Part of the design and purpose of Lent is for us to turn down the noise in our lives so that we can more clearly see and hear God. In turn, part of the purpose of that is so that we can come to terms with possible areas of brokenness and rebellion in ourselves that we need to bring before God in order to get His help.
For better or for worse, this often means getting—and remaining—alone. Sometimes this can be literal (retreating into silence and solitude) while other times this can be more symbolic (such as keeping a private fast).
Most of our culture is trained to treat “aloneness” as something bad, to be resisted and avoided.
We can check messages, Instagram, Snapchat, etc., for the constant reassurance that others are “with us” (thought it often seems as if they are living such extravagant and exciting lives online, while our life is just humdrum and boring).
We are constantly pushed and pulled to “never be out of touch.”
And yet, part of this “being-in-touchedness” is the very thing that is holding back our growth. From seeing the reality of who we are and who God wants us to be.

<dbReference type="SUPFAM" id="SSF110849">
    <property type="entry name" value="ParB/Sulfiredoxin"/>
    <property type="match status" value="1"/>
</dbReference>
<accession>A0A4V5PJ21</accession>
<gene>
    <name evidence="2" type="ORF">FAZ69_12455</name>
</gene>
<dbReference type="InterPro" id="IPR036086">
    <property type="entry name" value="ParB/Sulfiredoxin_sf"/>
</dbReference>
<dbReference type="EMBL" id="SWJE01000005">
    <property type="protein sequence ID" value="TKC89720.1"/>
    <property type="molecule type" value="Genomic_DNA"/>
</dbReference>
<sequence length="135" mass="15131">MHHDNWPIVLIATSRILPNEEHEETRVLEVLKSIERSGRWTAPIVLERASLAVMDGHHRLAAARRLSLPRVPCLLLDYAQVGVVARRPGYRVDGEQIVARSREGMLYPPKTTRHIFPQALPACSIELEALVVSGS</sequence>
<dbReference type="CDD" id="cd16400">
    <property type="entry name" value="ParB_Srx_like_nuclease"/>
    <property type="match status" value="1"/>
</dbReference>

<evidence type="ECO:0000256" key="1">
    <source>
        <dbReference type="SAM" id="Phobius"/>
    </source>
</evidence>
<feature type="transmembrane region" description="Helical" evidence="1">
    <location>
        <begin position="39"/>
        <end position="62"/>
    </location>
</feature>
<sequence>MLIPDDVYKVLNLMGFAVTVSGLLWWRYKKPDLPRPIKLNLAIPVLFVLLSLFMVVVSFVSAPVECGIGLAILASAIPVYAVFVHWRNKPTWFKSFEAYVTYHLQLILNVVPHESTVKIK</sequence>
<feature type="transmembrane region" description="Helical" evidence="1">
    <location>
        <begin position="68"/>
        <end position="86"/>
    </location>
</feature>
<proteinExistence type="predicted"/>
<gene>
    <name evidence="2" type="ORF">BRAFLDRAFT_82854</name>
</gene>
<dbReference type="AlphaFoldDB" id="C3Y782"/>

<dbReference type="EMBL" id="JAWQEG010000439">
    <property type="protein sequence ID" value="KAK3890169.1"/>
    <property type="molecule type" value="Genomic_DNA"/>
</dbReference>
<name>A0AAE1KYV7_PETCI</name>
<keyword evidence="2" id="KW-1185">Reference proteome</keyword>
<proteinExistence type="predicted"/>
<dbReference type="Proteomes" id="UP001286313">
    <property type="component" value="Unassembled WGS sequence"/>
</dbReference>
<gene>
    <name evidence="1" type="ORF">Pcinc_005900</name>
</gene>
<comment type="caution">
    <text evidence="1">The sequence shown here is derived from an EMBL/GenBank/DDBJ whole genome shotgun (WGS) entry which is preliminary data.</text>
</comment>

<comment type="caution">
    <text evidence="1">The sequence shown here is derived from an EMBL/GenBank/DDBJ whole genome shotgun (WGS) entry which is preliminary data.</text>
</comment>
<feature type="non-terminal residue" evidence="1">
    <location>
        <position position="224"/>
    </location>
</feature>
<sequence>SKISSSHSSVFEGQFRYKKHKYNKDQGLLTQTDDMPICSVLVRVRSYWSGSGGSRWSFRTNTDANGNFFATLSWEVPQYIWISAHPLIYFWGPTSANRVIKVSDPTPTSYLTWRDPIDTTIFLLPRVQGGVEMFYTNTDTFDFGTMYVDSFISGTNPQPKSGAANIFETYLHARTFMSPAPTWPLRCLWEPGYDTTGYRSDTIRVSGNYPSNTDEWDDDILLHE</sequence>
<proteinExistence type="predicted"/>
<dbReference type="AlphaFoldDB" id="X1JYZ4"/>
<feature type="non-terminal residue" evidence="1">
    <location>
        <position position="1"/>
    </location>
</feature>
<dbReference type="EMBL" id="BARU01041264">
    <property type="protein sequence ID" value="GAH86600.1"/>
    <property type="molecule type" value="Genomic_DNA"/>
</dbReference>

Being alone is not bad. Far from it, “alone” is exactly the remedy for our hyper-connected, hyper-active world that we inhabit.
There is a saying of the Desert Fathers, that one day someone came to Abba Moses to get a word (of wisdom? of assurance? of connectedness?). Abba Moses said to the man, “Go sit in your cell, and your cell will teach you everything.”
There are two aspects to this:
- Your “cell” (silence, solitude, and various ways of being alone) is necessary for you to hear the word you need through the noise of your life. Trust me; this is true. What we think are the answers to our questions are more often than not tapes that we play (from our brokenness, from our upbringing, etc.) in our heads, or they are just glittering images from culture that attract our eyes and ears.
- Being alone is often remarkably clarifying in regards to what we think we need the answers to. We get consumed with anxiety, with the desire to know (which is really just the desire to control). So many times, space apart—again, being alone—reveals that we really actually don’t need the answers we thought we did.
“Alone” is a healthy rhythm of life. Embrace it and cultivate it.